Sales of new motor vehicles for the year ending this month are projected to drop by at least 8.5 percent compared to 2018, marking it harder for the industry to reclaim its previous sales peak.
Data from the Kenya Motor Industry Association (KMI) shows that the dealers including Isuzu East Africa and Toyota Kenya had sold 12,030 units in the 11 months ended November.
Their sales for this month is expected to come in at about 1,093 units — the average order size per month. This will bring their full-year sales to about 13,123 units, which is 8.5 percent below the 14,353 units they sold in the whole of 2018.
Their best performance in recent years was in 2015 when they moved 19,451 units, a level, which they are trailing by more than 3,000 units.
Isuzu, the country’s biggest dealer, was among the few companies to record sales growth in the 11 months ended November.
The dealer moved 4,727 units in the review period, surpassing the 4,632 units it sold in the whole of 2018.
Toyota Kenya, which is ranked second, saw its unit sales drop to 3,162 from 3,973 over the same period. Simba Corporation was among the other dealers whose sales also dropped.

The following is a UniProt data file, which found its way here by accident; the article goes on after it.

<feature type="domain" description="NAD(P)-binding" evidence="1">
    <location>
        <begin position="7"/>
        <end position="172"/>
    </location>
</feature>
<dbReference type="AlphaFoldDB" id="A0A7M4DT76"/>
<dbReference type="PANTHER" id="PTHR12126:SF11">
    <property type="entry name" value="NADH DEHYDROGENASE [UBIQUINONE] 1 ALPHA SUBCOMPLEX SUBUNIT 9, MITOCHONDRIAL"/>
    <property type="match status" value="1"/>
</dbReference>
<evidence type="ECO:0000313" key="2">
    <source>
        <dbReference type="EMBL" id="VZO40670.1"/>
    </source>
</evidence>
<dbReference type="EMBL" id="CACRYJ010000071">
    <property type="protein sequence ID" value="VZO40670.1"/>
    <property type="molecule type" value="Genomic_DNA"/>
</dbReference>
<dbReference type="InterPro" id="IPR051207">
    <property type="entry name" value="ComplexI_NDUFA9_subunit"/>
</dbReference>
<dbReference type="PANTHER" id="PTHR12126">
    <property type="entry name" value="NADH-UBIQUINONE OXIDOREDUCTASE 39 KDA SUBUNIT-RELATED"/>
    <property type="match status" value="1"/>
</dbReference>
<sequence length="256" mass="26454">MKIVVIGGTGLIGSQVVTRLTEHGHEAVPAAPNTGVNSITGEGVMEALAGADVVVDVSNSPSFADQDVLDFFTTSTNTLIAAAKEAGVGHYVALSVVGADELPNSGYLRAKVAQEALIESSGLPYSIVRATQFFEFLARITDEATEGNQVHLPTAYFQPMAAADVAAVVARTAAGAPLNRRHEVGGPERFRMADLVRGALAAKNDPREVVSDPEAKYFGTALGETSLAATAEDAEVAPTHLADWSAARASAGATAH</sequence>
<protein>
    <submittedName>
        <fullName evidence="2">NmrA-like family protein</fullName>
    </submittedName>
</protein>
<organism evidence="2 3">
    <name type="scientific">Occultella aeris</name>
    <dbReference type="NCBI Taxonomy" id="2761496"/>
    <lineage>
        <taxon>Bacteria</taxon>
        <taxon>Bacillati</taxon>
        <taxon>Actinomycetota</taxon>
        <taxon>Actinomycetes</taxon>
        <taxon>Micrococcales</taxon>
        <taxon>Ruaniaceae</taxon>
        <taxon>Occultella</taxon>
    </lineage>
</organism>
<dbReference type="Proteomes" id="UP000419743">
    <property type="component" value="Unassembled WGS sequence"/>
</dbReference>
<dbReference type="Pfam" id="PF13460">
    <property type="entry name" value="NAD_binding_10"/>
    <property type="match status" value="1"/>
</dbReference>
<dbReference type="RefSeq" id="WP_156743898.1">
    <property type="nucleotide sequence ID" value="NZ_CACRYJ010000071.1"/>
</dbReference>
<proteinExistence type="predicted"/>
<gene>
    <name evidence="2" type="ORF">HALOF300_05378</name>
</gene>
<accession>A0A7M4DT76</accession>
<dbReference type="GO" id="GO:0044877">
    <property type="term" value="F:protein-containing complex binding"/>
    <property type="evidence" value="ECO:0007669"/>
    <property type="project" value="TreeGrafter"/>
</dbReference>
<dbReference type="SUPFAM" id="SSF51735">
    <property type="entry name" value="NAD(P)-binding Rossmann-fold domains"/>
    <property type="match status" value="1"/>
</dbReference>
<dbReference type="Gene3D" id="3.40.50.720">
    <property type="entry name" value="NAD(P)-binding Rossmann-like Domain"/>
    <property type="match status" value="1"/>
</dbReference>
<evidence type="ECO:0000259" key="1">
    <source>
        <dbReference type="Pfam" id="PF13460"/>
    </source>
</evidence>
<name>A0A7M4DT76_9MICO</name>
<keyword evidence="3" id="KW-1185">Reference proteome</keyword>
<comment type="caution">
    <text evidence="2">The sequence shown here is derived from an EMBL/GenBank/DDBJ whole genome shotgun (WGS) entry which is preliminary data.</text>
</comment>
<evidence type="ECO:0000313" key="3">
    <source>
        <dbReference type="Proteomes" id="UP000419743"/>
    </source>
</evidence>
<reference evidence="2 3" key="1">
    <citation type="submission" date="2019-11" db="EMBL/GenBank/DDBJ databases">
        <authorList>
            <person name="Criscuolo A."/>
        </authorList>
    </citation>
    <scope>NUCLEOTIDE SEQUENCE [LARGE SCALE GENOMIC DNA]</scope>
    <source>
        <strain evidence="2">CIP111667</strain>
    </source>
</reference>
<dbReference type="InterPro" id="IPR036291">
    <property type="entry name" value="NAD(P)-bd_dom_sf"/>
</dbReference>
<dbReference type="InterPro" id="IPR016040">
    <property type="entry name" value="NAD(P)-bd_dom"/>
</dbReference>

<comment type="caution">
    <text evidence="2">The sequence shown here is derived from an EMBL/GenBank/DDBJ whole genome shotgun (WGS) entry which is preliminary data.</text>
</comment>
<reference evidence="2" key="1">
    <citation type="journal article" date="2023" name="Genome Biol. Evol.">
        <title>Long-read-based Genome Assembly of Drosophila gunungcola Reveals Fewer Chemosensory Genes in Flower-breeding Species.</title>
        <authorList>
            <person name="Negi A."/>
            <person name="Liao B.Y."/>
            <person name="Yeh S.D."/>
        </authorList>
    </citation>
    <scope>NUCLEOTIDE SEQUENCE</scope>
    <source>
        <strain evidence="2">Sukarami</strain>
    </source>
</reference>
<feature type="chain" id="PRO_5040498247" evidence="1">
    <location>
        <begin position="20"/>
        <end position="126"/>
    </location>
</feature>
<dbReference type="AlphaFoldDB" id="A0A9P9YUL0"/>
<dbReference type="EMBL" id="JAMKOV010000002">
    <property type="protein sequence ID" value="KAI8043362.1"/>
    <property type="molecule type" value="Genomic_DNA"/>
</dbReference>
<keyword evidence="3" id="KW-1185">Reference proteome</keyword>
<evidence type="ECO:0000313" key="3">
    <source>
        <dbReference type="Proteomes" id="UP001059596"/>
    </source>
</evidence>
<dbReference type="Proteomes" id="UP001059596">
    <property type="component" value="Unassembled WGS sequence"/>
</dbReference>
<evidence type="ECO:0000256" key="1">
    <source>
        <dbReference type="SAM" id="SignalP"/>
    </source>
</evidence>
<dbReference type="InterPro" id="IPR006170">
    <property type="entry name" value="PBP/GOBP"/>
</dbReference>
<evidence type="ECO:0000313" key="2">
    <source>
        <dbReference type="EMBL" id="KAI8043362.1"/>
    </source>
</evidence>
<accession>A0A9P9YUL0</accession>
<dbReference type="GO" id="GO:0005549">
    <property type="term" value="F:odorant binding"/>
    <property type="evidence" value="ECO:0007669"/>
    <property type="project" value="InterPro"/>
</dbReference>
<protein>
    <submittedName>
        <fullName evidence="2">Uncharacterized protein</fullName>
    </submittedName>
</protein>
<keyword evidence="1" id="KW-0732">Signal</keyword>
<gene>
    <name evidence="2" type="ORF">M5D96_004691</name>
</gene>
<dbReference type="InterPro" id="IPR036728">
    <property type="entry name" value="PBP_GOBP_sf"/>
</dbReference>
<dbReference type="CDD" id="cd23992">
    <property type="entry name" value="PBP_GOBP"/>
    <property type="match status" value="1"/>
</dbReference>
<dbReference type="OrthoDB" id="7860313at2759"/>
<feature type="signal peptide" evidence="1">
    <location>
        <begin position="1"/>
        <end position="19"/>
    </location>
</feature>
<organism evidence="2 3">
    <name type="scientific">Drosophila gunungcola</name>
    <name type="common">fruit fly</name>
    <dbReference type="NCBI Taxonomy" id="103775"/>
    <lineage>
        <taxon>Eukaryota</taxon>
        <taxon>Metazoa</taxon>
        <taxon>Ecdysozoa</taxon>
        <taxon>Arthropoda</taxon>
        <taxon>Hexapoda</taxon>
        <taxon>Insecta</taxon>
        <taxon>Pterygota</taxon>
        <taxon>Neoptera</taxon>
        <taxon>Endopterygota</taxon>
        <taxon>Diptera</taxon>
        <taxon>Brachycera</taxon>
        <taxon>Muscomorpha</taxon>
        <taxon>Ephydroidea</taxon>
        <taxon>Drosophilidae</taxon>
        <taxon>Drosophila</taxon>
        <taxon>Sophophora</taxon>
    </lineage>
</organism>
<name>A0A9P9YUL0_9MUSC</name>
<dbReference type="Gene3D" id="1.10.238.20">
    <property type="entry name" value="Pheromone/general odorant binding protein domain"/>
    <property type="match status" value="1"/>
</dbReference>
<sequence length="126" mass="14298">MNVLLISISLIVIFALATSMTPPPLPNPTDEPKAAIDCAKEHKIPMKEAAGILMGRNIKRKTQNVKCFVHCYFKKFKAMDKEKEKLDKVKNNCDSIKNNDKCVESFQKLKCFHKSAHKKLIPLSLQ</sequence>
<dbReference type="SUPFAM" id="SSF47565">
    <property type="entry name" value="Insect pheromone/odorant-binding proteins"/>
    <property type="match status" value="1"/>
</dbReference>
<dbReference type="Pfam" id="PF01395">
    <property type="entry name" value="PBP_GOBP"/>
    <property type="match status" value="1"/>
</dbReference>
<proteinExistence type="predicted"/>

The KMI data shows that the industry’s sales opened at 835 units in January and rose strongly to a high of 1,372 units in August before tapering off to 867 units in November.
The performance has been attributed to reduced demand from the government.
“The national government has cut spending, especially in this fourth quarter. Dealers are also cautious about supplying to county governments because of the pending bills,” said Rita Kavashe, chairperson of KMI and Isuzu’s chief executive.
She added that banks are also yet to increase their financing of vehicles even after the repeal of lending controls. Ms Kavashe said the industry now expects 2020 sales to remain flat or grow by five percent at best.
Dealers are grappling with a tough business environment that has been amplified by increased taxation of vehicles, making them significantly more expensive.
The latest tax tweaks, for instance, has raised the prices of most new vehicles by hundreds of thousands of shillings. Expensive models, including luxury cars and heavy-duty trucks, have seen their showroom prices rise by more than Sh1 million.